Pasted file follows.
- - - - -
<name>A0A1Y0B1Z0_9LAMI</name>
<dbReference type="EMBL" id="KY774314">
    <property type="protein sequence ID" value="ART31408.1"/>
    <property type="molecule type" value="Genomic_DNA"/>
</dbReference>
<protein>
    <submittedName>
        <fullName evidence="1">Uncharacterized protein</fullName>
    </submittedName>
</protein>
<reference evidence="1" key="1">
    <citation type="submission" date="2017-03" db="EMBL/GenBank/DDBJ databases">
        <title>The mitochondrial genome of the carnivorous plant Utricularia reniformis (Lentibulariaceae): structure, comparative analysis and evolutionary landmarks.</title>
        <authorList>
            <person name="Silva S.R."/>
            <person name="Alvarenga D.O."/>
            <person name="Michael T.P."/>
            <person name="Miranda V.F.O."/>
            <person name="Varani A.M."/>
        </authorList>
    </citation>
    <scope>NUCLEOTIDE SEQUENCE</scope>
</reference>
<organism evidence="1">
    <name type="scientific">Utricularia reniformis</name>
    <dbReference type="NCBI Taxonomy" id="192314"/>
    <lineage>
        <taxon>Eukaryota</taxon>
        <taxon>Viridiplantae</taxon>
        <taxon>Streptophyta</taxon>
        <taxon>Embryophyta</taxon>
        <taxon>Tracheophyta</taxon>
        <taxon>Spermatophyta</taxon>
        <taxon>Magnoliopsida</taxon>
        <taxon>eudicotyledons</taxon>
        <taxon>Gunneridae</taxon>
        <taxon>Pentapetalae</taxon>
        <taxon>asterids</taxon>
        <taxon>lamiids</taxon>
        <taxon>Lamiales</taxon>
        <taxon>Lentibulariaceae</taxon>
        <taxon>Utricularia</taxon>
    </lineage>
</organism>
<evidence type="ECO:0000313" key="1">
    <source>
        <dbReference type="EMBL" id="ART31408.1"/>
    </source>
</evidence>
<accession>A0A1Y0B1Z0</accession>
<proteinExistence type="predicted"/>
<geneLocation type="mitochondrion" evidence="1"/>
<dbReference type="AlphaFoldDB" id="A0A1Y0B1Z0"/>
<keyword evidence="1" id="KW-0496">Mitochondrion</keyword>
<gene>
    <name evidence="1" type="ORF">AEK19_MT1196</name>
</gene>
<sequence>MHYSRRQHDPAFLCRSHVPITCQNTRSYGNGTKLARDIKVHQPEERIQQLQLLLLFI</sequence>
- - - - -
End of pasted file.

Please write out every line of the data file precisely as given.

<name>A0A1Y0B1Z0_9LAMI</name>
<dbReference type="EMBL" id="KY774314">
    <property type="protein sequence ID" value="ART31408.1"/>
    <property type="molecule type" value="Genomic_DNA"/>
</dbReference>
<protein>
    <submittedName>
        <fullName evidence="1">Uncharacterized protein</fullName>
    </submittedName>
</protein>
<reference evidence="1" key="1">
    <citation type="submission" date="2017-03" db="EMBL/GenBank/DDBJ databases">
        <title>The mitochondrial genome of the carnivorous plant Utricularia reniformis (Lentibulariaceae): structure, comparative analysis and evolutionary landmarks.</title>
        <authorList>
            <person name="Silva S.R."/>
            <person name="Alvarenga D.O."/>
            <person name="Michael T.P."/>
            <person name="Miranda V.F.O."/>
            <person name="Varani A.M."/>
        </authorList>
    </citation>
    <scope>NUCLEOTIDE SEQUENCE</scope>
</reference>
<organism evidence="1">
    <name type="scientific">Utricularia reniformis</name>
    <dbReference type="NCBI Taxonomy" id="192314"/>
    <lineage>
        <taxon>Eukaryota</taxon>
        <taxon>Viridiplantae</taxon>
        <taxon>Streptophyta</taxon>
        <taxon>Embryophyta</taxon>
        <taxon>Tracheophyta</taxon>
        <taxon>Spermatophyta</taxon>
        <taxon>Magnoliopsida</taxon>
        <taxon>eudicotyledons</taxon>
        <taxon>Gunneridae</taxon>
        <taxon>Pentapetalae</taxon>
        <taxon>asterids</taxon>
        <taxon>lamiids</taxon>
        <taxon>Lamiales</taxon>
        <taxon>Lentibulariaceae</taxon>
        <taxon>Utricularia</taxon>
    </lineage>
</organism>
<evidence type="ECO:0000313" key="1">
    <source>
        <dbReference type="EMBL" id="ART31408.1"/>
    </source>
</evidence>
<accession>A0A1Y0B1Z0</accession>
<proteinExistence type="predicted"/>
<geneLocation type="mitochondrion" evidence="1"/>
<dbReference type="AlphaFoldDB" id="A0A1Y0B1Z0"/>
<keyword evidence="1" id="KW-0496">Mitochondrion</keyword>
<gene>
    <name evidence="1" type="ORF">AEK19_MT1196</name>
</gene>
<sequence>MHYSRRQHDPAFLCRSHVPITCQNTRSYGNGTKLARDIKVHQPEERIQQLQLLLLFI</sequence>